any disturbance of normal vocal function.

Origin of dysphonia

1700–10; < New Latin < Greek dysphōnía roughness of sound, equivalent to dys- dys- + phōn(ḗ) sound, voice + -ia -ia
Related formsdys·phon·ic [dis-fon-ik] /dɪsˈfɒn ɪk/, adjective
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British Dictionary definitions for dysphonia



any impairment in the ability to speak normally, as from spasm or strain of the vocal cords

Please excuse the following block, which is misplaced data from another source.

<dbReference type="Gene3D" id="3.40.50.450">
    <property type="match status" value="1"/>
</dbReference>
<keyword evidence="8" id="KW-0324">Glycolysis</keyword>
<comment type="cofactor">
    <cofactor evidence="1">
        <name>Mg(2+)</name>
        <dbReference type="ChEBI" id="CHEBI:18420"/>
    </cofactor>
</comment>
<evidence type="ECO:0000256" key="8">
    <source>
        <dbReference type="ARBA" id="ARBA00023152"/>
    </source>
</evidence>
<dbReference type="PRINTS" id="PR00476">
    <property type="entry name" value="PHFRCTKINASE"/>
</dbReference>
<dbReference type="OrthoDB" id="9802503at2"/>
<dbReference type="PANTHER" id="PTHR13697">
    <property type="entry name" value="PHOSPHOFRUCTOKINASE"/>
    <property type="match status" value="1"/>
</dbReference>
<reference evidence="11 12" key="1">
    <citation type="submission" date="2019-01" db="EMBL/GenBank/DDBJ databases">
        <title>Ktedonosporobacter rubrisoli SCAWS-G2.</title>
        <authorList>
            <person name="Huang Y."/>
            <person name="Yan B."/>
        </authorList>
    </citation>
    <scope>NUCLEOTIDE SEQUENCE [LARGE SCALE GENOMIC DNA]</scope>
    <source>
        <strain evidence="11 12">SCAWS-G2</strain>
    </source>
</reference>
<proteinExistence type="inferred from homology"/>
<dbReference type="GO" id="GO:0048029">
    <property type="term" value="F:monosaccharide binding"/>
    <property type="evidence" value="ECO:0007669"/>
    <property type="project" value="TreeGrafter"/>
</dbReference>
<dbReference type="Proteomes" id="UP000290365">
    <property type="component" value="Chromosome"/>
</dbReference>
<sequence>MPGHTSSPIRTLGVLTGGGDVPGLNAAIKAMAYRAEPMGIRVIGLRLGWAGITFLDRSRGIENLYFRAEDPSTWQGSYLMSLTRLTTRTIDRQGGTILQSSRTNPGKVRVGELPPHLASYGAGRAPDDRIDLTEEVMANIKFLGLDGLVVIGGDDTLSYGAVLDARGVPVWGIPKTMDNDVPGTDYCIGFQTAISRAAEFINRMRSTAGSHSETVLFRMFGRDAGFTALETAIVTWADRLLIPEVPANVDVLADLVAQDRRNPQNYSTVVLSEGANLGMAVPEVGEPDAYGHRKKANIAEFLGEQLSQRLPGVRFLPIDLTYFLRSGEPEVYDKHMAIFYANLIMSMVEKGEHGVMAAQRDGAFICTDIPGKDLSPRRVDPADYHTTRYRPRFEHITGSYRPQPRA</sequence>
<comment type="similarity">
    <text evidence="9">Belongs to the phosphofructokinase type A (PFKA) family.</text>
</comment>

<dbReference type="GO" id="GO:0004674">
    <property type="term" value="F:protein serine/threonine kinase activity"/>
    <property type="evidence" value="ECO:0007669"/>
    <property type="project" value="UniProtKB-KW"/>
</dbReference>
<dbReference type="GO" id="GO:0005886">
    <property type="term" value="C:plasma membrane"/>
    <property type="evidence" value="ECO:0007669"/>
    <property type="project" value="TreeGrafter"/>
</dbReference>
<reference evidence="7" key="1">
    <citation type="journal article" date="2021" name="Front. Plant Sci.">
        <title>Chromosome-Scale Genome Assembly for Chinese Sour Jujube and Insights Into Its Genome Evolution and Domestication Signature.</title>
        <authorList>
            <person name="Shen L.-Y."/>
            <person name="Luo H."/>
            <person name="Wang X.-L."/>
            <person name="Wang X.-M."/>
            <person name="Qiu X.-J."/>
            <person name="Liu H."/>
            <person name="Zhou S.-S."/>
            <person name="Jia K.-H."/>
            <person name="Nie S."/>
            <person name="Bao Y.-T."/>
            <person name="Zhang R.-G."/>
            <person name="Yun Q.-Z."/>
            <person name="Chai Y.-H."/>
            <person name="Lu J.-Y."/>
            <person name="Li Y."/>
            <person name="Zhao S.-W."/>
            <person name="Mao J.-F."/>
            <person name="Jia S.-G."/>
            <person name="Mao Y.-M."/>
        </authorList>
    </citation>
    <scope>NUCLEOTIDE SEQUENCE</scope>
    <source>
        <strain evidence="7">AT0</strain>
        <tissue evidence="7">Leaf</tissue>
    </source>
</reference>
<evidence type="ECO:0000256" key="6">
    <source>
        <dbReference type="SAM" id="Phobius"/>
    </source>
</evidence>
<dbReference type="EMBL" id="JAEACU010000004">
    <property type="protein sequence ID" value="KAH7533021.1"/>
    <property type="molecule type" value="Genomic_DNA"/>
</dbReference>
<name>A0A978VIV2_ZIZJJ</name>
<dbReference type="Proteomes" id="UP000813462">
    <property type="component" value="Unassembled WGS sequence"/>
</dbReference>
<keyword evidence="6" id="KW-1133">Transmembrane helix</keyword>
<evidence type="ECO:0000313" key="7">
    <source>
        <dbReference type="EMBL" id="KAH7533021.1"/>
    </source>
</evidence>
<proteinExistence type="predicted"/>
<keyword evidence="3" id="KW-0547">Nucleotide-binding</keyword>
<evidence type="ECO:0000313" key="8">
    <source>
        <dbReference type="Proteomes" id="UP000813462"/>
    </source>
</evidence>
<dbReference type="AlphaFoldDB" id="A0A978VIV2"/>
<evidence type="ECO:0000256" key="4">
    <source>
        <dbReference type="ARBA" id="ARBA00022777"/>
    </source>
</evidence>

Derived Formsdysphonic (dɪsˈfɒnɪk), adjective

Word Origin for dysphonia

C18: New Latin, from Greek: harshness of sound, from dys- + -phōnia -phony
Collins English Dictionary - Complete & Unabridged 2012 Digital Edition © William Collins Sons & Co. Ltd. 1979, 1986 © HarperCollins Publishers 1998, 2000, 2003, 2005, 2006, 2007, 2009, 2012

dysphonia in Medicine




Difficulty in speaking, usually evidenced by hoarseness.
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